SAN DIEGO, Nov. 4 (UPI) -- Responders to the World Trade Center terrorist attacks in New York have double the rate of asthma compared to the general population, U.S. researchers say.
Eight percent of the workers and volunteers who engaged in rescue and recovery, essential service restoration and cleanup efforts in the wake of the attacks suffer from asthma compared with 4 percent of the general population.
Furthermore, the lifetime prevalence of asthma in World Trade Center responders was marked by a dramatic increase from 3 percent pre-Sept. 11, 2001, to a high of 16 percent in each of the years from 2005-2007.
"Although previous World Trade Center studies have shown significant respiratory problems, this is the first study to directly quantify the magnitude of asthma among World Trade Center responders compared with the general U.S. population," lead author Hyun Kim of Mount Sinai School of Medicine said in a statement.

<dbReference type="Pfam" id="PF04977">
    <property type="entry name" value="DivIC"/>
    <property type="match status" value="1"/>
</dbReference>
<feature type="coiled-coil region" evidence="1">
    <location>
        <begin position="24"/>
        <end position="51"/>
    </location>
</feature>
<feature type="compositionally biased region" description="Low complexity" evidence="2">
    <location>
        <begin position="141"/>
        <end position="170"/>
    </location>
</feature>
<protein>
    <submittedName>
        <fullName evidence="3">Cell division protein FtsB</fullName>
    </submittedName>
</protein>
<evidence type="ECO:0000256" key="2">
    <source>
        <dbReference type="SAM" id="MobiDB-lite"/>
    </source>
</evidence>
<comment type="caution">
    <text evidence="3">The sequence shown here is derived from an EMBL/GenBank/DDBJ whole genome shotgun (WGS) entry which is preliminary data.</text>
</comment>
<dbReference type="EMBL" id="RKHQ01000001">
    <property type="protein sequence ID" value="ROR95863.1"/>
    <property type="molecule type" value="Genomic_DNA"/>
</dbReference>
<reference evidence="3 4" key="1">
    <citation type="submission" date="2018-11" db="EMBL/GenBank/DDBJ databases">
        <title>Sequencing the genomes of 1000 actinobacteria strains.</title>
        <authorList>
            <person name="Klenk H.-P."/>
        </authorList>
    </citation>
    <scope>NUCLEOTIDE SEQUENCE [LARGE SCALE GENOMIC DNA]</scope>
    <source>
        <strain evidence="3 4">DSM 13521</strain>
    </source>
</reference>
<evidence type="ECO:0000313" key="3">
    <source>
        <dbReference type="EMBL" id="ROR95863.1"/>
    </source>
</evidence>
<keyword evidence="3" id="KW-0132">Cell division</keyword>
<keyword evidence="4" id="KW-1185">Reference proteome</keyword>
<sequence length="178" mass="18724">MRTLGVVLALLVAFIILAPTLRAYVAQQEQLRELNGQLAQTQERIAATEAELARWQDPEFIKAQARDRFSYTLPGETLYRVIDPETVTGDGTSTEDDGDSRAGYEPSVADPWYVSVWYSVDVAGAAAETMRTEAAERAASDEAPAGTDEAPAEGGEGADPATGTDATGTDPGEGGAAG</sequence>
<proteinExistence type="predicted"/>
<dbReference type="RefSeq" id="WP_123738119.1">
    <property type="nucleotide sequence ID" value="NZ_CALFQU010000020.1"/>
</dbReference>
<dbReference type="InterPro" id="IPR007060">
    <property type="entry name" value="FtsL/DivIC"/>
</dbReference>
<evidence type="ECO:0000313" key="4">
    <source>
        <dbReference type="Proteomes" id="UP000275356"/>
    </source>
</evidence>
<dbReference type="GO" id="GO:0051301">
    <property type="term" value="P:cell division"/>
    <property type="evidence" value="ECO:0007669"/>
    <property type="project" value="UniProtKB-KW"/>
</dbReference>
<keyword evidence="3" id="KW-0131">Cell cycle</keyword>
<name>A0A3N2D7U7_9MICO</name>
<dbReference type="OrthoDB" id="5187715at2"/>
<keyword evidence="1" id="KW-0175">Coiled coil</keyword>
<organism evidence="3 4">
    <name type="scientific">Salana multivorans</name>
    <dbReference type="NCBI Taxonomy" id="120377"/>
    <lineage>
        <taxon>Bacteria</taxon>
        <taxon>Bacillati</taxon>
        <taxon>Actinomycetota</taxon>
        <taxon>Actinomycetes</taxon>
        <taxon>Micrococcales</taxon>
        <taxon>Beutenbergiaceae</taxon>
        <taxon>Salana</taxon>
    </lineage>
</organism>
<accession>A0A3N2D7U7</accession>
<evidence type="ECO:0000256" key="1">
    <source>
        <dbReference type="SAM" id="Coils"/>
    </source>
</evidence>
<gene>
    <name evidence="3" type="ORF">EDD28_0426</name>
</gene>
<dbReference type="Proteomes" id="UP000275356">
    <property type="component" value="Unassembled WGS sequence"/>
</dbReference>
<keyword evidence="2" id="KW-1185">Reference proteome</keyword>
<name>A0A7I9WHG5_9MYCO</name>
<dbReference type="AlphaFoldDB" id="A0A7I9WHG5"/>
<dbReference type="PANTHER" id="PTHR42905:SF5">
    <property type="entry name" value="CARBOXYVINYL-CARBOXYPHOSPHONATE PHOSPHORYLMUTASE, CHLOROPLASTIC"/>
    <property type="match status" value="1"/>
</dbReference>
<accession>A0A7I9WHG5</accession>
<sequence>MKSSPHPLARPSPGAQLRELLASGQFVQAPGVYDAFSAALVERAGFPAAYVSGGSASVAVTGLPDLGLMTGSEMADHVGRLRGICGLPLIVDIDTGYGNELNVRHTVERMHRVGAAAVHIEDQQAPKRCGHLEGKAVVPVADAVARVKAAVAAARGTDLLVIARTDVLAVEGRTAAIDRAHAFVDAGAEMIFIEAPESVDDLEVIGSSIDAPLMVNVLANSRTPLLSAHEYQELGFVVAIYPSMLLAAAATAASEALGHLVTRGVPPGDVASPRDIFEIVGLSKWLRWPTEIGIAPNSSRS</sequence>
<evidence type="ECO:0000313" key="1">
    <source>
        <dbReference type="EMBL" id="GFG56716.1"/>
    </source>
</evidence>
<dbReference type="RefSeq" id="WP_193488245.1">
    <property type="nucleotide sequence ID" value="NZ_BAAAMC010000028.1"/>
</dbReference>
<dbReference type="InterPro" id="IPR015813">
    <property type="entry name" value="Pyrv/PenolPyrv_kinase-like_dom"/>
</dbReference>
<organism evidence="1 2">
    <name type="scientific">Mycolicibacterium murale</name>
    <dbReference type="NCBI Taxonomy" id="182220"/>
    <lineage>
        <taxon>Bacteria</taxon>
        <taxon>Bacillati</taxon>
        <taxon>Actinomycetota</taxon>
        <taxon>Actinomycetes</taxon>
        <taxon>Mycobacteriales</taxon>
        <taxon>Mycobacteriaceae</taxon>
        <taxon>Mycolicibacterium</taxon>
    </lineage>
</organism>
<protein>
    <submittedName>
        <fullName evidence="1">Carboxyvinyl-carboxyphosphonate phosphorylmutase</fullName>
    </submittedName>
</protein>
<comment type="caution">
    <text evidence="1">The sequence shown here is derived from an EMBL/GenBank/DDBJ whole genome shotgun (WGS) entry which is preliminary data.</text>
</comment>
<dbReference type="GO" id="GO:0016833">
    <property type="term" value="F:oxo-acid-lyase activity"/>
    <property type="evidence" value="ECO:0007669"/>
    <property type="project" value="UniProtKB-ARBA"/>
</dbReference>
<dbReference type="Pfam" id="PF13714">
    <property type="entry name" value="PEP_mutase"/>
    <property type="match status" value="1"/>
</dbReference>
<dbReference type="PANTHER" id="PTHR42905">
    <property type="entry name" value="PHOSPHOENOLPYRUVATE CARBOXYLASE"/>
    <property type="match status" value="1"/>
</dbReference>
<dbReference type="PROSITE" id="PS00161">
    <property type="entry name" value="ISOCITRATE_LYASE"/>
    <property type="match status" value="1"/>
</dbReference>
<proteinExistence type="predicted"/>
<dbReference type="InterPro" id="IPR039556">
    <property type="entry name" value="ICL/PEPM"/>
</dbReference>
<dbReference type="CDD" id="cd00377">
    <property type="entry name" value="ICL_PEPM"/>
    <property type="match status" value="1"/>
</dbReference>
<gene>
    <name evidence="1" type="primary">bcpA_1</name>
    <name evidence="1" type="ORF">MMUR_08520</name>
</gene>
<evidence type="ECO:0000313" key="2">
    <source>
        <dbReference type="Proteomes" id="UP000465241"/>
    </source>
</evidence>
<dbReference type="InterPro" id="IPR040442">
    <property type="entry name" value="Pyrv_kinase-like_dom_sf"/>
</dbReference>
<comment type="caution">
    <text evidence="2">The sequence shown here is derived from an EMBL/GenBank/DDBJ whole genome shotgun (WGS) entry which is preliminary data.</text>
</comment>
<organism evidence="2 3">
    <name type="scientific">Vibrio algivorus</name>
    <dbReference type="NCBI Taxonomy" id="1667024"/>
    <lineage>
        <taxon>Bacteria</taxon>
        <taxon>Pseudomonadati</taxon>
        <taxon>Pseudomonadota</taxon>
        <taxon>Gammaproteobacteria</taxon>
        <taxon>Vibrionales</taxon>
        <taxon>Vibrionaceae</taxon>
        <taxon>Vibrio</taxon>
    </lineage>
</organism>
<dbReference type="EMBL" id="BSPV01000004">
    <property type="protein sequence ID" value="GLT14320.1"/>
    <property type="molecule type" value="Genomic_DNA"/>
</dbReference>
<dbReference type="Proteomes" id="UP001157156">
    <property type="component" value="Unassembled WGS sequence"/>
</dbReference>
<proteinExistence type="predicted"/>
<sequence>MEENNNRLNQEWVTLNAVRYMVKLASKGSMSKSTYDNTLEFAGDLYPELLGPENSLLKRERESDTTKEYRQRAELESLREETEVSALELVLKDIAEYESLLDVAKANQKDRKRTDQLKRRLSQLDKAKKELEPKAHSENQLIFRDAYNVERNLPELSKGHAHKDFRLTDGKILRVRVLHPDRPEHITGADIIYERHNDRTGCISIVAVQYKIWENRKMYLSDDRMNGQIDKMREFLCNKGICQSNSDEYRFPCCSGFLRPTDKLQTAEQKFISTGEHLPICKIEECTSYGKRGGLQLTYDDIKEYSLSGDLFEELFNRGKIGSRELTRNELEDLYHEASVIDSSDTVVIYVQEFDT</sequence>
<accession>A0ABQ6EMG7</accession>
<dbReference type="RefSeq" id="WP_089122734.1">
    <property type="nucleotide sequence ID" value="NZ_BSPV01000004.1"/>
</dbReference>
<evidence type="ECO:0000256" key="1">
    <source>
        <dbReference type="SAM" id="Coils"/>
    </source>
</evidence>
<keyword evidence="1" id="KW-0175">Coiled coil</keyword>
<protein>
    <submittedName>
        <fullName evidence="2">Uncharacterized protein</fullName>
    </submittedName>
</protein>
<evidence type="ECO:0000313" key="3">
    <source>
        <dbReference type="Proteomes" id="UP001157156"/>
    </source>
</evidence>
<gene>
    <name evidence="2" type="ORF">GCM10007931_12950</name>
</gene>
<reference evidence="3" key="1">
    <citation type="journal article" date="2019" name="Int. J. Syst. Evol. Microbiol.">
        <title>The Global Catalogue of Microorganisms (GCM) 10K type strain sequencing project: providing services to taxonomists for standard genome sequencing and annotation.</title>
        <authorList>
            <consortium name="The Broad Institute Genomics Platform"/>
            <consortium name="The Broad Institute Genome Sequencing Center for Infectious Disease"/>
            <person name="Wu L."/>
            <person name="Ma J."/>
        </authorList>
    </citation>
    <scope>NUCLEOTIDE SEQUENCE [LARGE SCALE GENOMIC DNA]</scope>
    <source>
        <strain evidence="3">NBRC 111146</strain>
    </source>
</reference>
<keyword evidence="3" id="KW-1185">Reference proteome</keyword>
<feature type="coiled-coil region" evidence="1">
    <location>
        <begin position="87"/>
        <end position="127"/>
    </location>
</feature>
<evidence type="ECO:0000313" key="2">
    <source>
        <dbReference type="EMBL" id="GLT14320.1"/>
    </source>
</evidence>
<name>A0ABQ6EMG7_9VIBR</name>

The study used the health-related data of 20,843 responders who received an initial medical screening examination from July 2002 through December 2007.
In the general population, the prevalence of asthma in the previous 12 months remained relatively constant at slightly less than 4 percent from 2000-2007. In contrast, among World Trade Center responders, while fewer than 1 percent recalled asthma episodes or attacks during the year 2000, the percentage increased to 8 percent, and then remained constant, through the period from 2005-2007.
The findings were presented at the 75th annual international scientific assembly of the American College of Chest Physicians.